Around the State
Environmentalists and developers have tried to cooperate on a growth plan for the county that both can live with. Did they reach consensus?
By Stacie Kress Booker
In Sarasota County, Interstate 75 has been a battleline for years. The county's growth plan established the interstate as a boundary of sorts to eastward development, but as the narrow western part of the county along the coast has filled in, developers have eyed the prime real estate east of I-75 hungrily. For their part, environmentalists and others have fought hard to keep the land east of the interstate subdivision-free. In 1995, an unsuccessful effort by developers to breach the I-75 line left both sides bitter -- and didn't resolve the issue. In response, with some prodding by county officials, the Multi-Stakeholder Group (MSG) was formed; the advisory panel put representatives of both pro-growth and hold-the-line factions together in hopes they could craft a unified vision for growth. After four years of meetings, the group has issued recommendations -- but the question of real consensus still hangs in the air.
The task of the MSG, which includes developers, environmentalists, landowners and others, was to make recommendations about the county's growth plan to the Sarasota County Planning Commission, which recommends changes to the county commission, which in turn recommends them to the state Department of Community Affairs. County officials say they're pleased with the MSG's work, but it's unclear exactly how much consensus it represents: The MSG report presents two sets of conclusions, one based on controlled growth, the other adamantly no-growth.
Greater Sarasota Chamber of Commerce executive Bill Couch and Sarasota County planner Rick Drummond say the dueling recommendations overlap substantially on some key issues: The need for greenways, the preservation of some rural communities, and the extension of University Parkway -- a key east-west thoroughfare loaded with traffic from booming residential development in southern Manatee County. But there's still plenty of discord. MSG member Dan Lobeck, a firebrand attorney instrumental in sandbagging the pro-growth initiative four years ago, says if the county sides with developers on the issue of changing the I-75 boundary line, he will "legally challenge" it and make it "very uncomfortable for the politicians to adopt."
But landowners such as Jim Turner, an MSG member whose family owns the 10,000-acre Hi Hat Ranch, say growth is inevitable as it becomes more difficult to make a living off the land. "With federal estate taxes, we will have no other choice but to sell our properties, and the only buyers willing to pay the prices the lands are worth will be developers."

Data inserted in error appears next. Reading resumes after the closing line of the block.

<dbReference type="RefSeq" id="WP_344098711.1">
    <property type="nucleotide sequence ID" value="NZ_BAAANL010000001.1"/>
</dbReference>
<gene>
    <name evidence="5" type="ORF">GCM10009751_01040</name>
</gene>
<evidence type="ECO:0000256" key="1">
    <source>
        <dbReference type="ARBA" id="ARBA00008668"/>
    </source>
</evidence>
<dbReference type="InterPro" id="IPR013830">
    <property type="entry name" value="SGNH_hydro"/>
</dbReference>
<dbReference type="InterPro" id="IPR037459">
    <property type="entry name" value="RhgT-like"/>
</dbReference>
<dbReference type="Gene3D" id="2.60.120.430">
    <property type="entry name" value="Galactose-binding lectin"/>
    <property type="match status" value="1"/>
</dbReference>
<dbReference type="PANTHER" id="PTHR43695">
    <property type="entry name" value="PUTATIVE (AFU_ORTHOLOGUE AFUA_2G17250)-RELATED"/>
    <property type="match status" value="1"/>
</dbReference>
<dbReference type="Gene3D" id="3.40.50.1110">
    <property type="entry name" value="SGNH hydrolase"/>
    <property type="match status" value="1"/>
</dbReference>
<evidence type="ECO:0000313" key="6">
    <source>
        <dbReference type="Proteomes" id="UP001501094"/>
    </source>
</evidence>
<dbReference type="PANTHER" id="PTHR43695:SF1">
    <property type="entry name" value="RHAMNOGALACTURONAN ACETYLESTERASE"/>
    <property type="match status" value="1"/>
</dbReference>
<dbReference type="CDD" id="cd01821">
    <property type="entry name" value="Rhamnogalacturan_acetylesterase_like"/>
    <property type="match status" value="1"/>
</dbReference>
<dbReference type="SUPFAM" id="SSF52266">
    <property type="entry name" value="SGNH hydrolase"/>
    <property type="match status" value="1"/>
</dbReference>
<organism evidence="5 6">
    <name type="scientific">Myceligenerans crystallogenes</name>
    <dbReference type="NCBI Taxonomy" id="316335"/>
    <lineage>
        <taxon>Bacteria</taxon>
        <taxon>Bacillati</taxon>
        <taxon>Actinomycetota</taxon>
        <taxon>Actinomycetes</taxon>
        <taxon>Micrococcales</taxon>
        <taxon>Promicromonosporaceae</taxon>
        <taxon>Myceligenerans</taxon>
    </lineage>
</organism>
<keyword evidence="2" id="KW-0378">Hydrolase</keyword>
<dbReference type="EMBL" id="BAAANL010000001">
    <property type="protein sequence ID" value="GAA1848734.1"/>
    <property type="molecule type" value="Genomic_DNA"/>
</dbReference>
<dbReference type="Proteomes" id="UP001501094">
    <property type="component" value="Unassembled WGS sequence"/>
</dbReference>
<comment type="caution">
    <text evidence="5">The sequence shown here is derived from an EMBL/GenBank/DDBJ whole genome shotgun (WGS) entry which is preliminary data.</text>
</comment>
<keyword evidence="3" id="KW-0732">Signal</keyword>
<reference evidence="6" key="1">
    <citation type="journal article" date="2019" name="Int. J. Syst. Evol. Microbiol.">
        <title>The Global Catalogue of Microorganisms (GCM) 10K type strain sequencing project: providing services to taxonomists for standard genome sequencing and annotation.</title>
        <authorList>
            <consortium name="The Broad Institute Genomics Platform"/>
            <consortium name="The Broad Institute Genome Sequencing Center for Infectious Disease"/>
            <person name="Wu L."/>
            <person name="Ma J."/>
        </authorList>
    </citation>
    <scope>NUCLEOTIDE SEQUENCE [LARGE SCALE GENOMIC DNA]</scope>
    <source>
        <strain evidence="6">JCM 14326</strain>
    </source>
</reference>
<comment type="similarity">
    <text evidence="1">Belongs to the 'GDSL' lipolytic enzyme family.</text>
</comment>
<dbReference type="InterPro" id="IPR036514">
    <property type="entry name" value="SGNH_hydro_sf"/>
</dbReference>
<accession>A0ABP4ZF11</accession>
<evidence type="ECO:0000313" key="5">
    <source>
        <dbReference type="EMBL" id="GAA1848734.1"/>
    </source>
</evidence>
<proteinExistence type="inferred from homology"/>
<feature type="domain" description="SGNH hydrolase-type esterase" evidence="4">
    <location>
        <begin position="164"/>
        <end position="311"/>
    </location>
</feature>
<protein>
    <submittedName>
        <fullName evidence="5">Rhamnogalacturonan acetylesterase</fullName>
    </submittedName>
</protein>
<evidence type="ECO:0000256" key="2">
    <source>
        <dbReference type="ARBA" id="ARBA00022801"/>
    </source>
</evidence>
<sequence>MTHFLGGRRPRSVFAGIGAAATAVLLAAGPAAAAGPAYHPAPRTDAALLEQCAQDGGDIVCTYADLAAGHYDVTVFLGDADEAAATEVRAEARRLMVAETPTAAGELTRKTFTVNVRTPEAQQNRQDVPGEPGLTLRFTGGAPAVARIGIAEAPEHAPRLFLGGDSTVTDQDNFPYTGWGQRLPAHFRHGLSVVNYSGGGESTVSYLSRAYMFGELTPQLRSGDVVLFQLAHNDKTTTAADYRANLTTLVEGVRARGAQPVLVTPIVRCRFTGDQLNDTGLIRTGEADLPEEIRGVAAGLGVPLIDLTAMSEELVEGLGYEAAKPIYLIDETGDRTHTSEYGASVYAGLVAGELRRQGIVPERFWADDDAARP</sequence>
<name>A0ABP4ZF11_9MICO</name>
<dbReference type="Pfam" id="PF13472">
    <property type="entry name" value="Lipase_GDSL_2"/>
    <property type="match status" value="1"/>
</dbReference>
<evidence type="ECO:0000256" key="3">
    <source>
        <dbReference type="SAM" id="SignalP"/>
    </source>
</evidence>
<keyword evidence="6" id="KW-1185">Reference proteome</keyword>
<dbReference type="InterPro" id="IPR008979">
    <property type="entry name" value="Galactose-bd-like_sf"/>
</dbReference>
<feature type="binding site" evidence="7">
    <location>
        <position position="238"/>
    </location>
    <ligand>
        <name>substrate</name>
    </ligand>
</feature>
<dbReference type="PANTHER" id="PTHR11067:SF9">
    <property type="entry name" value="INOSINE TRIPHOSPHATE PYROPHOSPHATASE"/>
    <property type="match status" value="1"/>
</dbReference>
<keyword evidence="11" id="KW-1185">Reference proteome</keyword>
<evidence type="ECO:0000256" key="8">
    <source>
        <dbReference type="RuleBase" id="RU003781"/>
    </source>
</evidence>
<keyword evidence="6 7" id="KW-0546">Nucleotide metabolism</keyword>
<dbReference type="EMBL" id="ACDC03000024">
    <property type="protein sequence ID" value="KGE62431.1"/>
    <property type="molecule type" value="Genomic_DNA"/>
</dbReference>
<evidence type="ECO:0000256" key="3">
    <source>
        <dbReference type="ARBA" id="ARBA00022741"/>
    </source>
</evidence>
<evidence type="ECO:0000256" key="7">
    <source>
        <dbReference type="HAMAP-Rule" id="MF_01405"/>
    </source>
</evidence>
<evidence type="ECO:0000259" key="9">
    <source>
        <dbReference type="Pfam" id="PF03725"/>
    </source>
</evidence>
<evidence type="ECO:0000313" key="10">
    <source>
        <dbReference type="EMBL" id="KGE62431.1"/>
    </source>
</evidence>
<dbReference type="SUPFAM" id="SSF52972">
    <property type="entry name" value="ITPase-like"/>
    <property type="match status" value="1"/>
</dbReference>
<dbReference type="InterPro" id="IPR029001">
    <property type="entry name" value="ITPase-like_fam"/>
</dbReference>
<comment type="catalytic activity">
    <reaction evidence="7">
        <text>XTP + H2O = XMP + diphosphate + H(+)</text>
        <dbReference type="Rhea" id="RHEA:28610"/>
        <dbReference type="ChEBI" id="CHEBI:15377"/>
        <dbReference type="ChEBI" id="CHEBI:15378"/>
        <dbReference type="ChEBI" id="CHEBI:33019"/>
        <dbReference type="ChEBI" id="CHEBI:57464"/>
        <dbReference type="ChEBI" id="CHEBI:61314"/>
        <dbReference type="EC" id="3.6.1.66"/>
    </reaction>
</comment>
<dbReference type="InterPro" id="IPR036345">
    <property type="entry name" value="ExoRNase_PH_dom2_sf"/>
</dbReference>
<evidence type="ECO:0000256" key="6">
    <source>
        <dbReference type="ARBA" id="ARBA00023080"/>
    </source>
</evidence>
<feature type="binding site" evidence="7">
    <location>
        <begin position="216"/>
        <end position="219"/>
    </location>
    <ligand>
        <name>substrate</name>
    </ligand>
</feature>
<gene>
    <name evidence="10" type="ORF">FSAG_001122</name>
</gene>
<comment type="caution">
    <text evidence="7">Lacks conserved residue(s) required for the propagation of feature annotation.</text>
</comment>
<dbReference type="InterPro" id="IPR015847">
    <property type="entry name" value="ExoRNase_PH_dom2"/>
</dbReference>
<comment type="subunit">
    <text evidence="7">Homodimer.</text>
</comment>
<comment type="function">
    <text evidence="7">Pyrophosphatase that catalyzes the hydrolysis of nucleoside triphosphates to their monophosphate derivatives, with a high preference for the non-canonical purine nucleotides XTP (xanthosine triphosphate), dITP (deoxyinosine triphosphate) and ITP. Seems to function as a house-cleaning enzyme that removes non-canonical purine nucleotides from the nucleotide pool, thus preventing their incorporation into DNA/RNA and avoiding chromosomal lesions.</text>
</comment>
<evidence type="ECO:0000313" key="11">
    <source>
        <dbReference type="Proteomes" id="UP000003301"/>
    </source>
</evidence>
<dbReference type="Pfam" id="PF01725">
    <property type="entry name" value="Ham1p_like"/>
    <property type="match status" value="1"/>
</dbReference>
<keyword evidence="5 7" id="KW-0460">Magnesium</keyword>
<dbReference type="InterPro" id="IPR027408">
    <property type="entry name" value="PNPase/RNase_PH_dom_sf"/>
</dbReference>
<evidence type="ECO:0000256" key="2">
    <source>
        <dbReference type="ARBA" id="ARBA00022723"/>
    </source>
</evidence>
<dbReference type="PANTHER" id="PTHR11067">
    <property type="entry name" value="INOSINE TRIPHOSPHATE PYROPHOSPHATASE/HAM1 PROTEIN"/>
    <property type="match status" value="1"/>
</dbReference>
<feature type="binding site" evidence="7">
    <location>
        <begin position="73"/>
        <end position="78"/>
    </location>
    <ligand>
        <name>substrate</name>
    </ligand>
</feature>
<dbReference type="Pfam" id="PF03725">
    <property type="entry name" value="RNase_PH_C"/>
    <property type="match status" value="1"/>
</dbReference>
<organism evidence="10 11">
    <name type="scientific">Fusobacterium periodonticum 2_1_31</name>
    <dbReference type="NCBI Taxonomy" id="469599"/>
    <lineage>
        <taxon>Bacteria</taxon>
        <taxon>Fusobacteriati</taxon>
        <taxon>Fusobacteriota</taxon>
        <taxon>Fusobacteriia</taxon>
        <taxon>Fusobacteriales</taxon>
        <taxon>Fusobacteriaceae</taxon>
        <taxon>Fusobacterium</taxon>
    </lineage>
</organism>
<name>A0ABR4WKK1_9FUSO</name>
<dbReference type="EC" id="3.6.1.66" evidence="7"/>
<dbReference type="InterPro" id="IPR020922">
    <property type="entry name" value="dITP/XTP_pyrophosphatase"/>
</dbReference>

Meanwhile, Lobeck and other no-growth advocates haven't bought into the planning commission's so-called "Optional Sector Planning" approach, a compromise that pleases developers and some environmentalists. Sector planning would regulate growth by promoting self-contained communities surrounded by greenspace. Orange County uses the approach, but Lobeck says developments there are so closely squeezed together that very little greenspace remains. He sees the sector approach as a "radical pro-growth plan" and charges the planning commission with trying to "hoodwink the public."
Drummond says the planning commission will hold public forums on the issue and consider the MSG's report as it begins to formulate its recommendations, expected in late summer. What's next for the MSG is less certain. One MSG member struggles with his own feelings along with making public policy recommendations. Architect Bill Zoller lives just west of I-75 on land that's been in his family for five generations, most of it east of the interstate. He wants to preserve the rural character of the area, but is not opposed to growth, as long as it's good growth and the time is right. He does not want to see land "disappear into a replication of nondescript subdivisions," and says "all the rhetoric in the world can't legislate good design and good planning."
In the News
BRADENTON -- Residential and commercial security systems provider SecurityLink will add 450 jobs this year at its national monitoring center opened here last year. The facility, which handles alarm calls from across the U.S., already employs 500. Average hourly wages range from $7 to $12.50. SecurityLink, a division of Chicago-based phone-service provider Ameritech Corp., has 65,000 customers in the Tampa/St. Petersburg/Sarasota area, the company's second largest market in the state after Miami.